A long term solution for the Mitsubishi Lonsdale site

Andrew-Burgess Let’s use existing skills to support the defence industry, writes Andrew Burgess.

In 2010 and beyond, South Australia will face many tough questions regarding economic restructuring. As industries such as mining and defence continue to grow and become more economically feasible, other industries will face decline through the increasing pressures of globalisation and technological change.

In Australia there has been a seismic shift from manufacturing based industries to service based industries. Much the same can be said of many other developed countries in the world.

Economic restructuring brings forth a very important issue, namely what can be done with those skilled workers who suddenly find themselves out of a job. In South Australia the policy focus has been on helping these recently unemployed workers find any new job.

Re-employment into jobs where these workers’ skills are underutilised was a large mistake on the part of the policymakers. Many workers could only find part time or casual work for a fraction of the pay and subsequently this places great stress and economic pressure on individuals. Indeed it has been shown over the past 20 years that the demise of secure jobs in traditional sectors and the shift to part time and casual work has been a key reason for growing job insecurity in Australia as well as in the UK.

A more effective strategy for utilising the unemployed workers at the Mitsubishi Lonsdale plant would be a further training or up-skilling program designed to keep these skilled workers within the manufacturing trade. This is especially important given the skills shortage faced by the state at the present time.

Instead the Federal and State Governments responded with the Structural Adjustment Fund for South Australia (SAFSA): a $45 million capital subsidy offering grants to entice new business entrants to invest in South Australia or to encourage existing businesses to expand their businesses further.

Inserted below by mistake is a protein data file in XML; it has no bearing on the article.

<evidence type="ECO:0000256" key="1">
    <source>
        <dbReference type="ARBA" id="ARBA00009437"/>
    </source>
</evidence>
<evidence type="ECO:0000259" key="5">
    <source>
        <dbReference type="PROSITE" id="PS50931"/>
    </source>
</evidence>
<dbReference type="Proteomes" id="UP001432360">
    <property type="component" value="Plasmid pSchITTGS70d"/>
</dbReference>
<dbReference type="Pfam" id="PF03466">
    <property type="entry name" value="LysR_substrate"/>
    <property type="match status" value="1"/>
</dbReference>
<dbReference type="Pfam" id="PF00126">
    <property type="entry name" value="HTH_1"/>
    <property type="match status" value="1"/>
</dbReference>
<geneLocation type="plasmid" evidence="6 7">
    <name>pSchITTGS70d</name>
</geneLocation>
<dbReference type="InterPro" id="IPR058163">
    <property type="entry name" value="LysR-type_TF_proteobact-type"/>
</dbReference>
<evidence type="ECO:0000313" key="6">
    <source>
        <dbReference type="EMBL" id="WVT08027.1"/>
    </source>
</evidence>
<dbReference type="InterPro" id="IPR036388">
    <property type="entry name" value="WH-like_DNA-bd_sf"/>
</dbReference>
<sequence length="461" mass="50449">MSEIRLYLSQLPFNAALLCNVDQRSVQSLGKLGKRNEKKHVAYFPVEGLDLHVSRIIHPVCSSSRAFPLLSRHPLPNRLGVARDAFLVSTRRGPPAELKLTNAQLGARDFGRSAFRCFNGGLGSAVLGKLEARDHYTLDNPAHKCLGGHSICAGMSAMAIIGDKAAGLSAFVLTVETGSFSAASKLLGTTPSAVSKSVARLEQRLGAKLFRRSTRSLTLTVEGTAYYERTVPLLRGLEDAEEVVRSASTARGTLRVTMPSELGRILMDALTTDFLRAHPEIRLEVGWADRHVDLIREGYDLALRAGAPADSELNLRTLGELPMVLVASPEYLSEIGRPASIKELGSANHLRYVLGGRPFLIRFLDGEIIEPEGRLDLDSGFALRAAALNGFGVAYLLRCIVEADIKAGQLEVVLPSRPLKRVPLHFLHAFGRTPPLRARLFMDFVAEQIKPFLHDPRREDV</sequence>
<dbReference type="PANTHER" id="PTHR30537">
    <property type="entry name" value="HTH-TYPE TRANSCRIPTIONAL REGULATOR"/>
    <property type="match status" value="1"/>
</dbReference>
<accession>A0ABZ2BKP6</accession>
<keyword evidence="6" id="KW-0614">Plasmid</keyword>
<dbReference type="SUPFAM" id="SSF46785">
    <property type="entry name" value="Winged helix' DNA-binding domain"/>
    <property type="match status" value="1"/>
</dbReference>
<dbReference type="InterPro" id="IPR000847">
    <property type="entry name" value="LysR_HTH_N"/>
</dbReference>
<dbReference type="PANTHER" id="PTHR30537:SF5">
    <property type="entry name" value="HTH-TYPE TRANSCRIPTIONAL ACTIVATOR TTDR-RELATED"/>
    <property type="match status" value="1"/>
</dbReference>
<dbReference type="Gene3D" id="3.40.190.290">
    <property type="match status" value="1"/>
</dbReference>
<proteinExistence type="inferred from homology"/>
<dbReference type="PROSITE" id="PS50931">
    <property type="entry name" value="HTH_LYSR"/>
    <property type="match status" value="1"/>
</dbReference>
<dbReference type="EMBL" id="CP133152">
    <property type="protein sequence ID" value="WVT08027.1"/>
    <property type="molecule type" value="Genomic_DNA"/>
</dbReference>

The justification for this decision was that the new entrants would absorb the majority of the displaced workers from the Lonsdale site. The government has since been forced to admit that the majority of firms who received grants have not achieved their employment targets. Further, more than half of SAFSA funding was given to businesses in the North of Adelaide when the vast majority of the workers at the Londsdale plant live in the South of Adelaide.

It is clear that a policy intervention was needed in regards to up-skilling or further training of the skilled workers. However as the redundancies at Mitsubishi occurred during a time when the state of South Australia was experiencing a boom in the mining and defence industries, the rationale of the government seemed to suggest that displaced workers would be able to move seamlessly from one industry to another.

As South Australian Premier Mike Rann at the time commented:  “When we saw Lonsdale close, we were able to find jobs for nearly all of the people who wanted jobs because of other things that were happening . . . A lot of people who build the actual hulls and things associated with the defence industry will be coming out of car industry jobs”.

A more effective long term policy would be to re-skill workers at the plant so they can produce defence technology at that facility. Why let the facilities and skilled labour go to waste? The money from the Federal government would be much better utilised by expanding or retooling the plant to accommodate defence technology. This would give the workers greater job security and job satisfaction.

The Federal Government is too far removed from the states and too concerned with its own problems to understand the problems at the regional level. A forward thinking local government should have requested a policy intervention as it seems ludicrous to let these skilled workers compete in the already overcrowded services industry especially at a time of critical skills shortages.

Furthermore, this strategy has work overseas. Force Protection Ltd was established in 1997 and has its base in South Carolina on a 260 acre campus that formerly produced General Electric turbine engines. Force Protection Ltd has expanded so rapidly that it now has four more facilities spread over three states and employs over 1000 people.

Andrew has a degree in Marketing and Commercial Law from the University of South Australia and is currently undertaking a graduate certificate in Sustainable Business.